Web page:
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On quantifying the climate of the nonautonomous lorenz-63 model

Daron, J.D. and Stainforth, David A. ORCID: 0000-0001-6476-733X (2015) On quantifying the climate of the nonautonomous lorenz-63 model. Chaos, 25 (4). ISSN 1054-1500

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Identification Number: 10.1063/1.4916789


The Lorenz-63 model has been frequently used to inform our understanding of the Earth's climate and provide insight for numerical weather and climate prediction. Most studies have focused on the autonomous (time invariant) model behaviour in which the model's parameters are constants. Here we investigate the properties of the model under time-varying parameters, providing a closer parallel to the challenges of climate prediction, in which climate forcing varies with time. Initial condition (IC) ensembles are used to construct frequency distributions of model variables and we interpret these distributions as the time-dependent climate of the model. Results are presented that demonstrate the impact of ICs on the transient behaviour of the model climate. The location in state space from which an IC ensemble is initiated is shown to significantly impact the time it takes for ensembles to converge. The implication for climate prediction is that the climate may, in parallel with weather forecasting, have states from which its future behaviour is more, or less, predictable in distribution. Evidence of resonant behaviour and path dependence is found in model distributions under time varying parameters, demonstrating that prediction in nonautonomous nonlinear systems can be sensitive to the details of time-dependent forcing/parameter variations. Single model realisations are shown to be unable to reliably represent the model's climate; a result which has implications for how real-world climatic timeseries from observation are interpreted. The results have significant implications for the design and interpretation of Global Climate Model experiments. Over the past 50 years, insight from research exploring the behaviour of simple nonlinear systems has been fundamental in developing approaches to weather and climate prediction. The analysis herein utilises the much studied Lorenz-63 model to understand the potential behaviour of nonlinear systems, such as the 5 climate, when subject to time-varying external forcing, such as variations in atmospheric greenhouse gases or solar output. Our primary aim is to provide insight which can guide new approaches to climate model experimental design and thereby better address the uncertainties associated with climate change prediction. We use ensembles of simulations to generate distributions which 10 we refer to as the \climate" of the time-variant Lorenz-63 model. In these ensemble experiments a model parameter is varied in a number of ways which can be seen as paralleling both idealised and realistic variations in external forcing of the real climate system. Our results demonstrate that predictability of climate distributions under time varying forcing can be highly sensitive to 15 the specification of initial states in ensemble simulations. This is a result which at a superficial level is similar to the well-known initial condition sensitivity in weather forecasting, but with different origins and different implications for ensemble design. We also demonstrate the existence of resonant behaviour and a dependence on the details of the \forcing" trajectory, thereby highlighting 20 further aspects of nonlinear system behaviour with important implications for climate prediction. Taken together, our results imply that current approaches to climate modeling may be at risk of under-sampling key uncertainties likely to be significant in predicting future climate.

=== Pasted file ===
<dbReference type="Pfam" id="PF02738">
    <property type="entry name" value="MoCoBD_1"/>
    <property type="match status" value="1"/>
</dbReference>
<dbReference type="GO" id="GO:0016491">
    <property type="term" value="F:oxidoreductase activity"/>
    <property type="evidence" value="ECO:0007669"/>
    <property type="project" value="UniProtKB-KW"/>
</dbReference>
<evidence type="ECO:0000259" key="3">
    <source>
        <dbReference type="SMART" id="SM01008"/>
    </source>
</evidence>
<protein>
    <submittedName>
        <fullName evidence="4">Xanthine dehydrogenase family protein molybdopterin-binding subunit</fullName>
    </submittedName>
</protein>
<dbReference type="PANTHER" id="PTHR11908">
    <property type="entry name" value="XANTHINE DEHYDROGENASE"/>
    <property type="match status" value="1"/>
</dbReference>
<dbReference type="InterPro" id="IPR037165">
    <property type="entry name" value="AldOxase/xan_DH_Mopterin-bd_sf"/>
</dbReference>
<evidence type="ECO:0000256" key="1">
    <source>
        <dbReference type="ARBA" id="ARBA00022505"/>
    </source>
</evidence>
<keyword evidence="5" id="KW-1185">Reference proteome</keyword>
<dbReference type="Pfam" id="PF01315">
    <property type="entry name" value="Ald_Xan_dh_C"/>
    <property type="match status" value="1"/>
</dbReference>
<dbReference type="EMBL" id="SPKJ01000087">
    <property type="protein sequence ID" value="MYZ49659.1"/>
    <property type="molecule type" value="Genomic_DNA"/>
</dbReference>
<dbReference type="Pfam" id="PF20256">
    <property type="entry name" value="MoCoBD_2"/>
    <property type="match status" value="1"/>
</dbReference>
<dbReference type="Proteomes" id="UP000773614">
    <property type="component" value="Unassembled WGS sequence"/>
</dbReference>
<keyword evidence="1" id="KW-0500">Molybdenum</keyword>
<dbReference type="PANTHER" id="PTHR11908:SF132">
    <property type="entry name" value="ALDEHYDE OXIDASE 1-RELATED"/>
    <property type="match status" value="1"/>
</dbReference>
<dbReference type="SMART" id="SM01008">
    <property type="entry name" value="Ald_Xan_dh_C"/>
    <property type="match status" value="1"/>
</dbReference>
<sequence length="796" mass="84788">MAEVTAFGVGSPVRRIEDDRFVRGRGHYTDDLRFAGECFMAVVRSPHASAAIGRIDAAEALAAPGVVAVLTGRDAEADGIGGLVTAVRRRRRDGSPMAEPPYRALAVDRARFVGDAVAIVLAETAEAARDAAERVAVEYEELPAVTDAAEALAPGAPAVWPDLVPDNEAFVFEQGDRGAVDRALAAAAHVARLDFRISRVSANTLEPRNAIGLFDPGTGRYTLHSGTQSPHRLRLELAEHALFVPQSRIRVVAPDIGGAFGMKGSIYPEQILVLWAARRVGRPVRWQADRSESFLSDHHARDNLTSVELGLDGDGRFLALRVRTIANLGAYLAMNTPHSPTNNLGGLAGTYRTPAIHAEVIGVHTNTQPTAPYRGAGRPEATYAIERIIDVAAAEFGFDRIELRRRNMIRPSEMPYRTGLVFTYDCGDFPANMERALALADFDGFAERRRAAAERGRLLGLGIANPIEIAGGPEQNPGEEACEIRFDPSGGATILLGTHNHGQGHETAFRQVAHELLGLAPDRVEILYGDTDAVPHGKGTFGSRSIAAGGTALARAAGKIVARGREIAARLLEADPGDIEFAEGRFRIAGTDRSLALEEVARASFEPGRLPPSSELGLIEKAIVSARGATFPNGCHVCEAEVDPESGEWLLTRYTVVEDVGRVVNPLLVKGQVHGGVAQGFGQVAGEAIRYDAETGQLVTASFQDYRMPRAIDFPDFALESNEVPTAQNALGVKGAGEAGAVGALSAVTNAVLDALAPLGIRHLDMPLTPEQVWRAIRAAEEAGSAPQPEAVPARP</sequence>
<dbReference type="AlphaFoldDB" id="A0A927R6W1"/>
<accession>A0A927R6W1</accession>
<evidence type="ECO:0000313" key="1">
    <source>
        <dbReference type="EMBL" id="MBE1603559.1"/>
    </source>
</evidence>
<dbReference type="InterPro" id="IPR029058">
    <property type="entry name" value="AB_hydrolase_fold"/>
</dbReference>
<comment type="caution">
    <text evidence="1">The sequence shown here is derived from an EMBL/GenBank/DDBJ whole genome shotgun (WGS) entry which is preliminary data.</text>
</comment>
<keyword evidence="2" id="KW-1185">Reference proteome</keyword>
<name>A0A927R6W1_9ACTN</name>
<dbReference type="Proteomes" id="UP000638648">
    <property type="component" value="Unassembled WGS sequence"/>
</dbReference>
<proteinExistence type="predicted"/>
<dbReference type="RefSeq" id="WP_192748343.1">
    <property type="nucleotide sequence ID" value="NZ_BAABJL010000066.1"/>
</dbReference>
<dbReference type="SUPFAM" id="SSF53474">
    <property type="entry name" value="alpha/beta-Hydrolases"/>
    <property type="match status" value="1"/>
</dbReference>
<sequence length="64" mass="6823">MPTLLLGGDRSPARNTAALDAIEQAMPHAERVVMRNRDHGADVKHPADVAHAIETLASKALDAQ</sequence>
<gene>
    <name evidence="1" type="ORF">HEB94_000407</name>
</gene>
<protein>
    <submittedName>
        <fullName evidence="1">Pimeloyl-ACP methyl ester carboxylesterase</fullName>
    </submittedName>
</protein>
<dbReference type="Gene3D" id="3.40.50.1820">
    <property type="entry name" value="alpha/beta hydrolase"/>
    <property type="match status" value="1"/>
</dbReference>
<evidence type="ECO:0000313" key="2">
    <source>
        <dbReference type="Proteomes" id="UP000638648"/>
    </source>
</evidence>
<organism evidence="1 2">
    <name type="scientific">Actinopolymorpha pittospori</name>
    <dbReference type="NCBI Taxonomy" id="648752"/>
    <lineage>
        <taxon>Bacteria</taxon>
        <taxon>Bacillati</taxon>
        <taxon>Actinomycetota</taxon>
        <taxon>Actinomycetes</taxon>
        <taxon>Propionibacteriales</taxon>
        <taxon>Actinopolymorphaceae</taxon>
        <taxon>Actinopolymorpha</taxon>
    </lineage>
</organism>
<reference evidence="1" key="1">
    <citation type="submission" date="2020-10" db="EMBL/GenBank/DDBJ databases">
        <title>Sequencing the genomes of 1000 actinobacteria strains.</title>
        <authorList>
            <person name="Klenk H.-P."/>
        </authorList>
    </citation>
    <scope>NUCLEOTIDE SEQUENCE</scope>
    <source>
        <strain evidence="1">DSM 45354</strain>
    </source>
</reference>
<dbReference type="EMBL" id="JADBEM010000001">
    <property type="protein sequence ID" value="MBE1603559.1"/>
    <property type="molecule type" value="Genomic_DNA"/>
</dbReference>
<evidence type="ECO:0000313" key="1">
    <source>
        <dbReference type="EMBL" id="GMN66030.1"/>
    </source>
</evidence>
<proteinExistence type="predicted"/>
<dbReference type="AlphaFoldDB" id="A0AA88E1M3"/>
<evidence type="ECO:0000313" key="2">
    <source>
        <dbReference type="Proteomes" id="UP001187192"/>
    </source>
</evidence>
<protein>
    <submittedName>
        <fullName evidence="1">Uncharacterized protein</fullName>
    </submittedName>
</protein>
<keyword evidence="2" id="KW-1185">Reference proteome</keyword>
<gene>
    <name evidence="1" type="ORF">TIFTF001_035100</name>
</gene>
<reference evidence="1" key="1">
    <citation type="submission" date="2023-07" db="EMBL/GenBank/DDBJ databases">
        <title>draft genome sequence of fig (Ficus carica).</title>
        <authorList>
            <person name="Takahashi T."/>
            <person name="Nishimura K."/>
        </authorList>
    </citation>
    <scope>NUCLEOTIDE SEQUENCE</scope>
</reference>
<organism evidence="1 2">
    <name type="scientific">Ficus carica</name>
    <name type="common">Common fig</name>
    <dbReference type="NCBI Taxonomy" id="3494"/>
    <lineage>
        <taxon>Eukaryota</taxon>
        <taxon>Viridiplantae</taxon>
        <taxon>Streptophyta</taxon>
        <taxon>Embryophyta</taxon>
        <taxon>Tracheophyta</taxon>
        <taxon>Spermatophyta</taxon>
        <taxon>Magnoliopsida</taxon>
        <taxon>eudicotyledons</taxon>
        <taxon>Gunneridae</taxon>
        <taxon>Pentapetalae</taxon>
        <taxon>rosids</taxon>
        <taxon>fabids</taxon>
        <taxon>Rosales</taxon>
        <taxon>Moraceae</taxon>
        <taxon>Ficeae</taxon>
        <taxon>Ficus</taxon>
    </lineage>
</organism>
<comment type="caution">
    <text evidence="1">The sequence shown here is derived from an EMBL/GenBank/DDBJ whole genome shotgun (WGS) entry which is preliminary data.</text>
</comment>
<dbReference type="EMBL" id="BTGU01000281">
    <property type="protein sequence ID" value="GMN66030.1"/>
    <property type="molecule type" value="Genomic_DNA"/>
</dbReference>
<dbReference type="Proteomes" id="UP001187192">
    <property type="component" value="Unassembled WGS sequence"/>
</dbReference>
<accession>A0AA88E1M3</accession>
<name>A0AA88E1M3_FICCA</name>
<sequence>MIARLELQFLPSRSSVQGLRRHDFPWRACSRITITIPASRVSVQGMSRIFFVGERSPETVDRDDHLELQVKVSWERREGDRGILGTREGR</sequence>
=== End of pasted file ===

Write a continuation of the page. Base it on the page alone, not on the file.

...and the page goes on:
Item Type: Article
Official URL:
Additional Information: © 2015 AIP Publishing LLC
Divisions: Grantham Research Institute
Centre for Analysis of Time Series
Subjects: H Social Sciences > HB Economic Theory
Date Deposited: 11 May 2015 13:19
Last Modified: 14 Apr 2024 20:09
Funders: Engineering and Physical Sciences Research Council (EPSRC), Lloyd's of London, London School of Economics and Political Science Grantham Research Institute on Climate Change and the Environment, Economic and Social Research Council, Munich Re.

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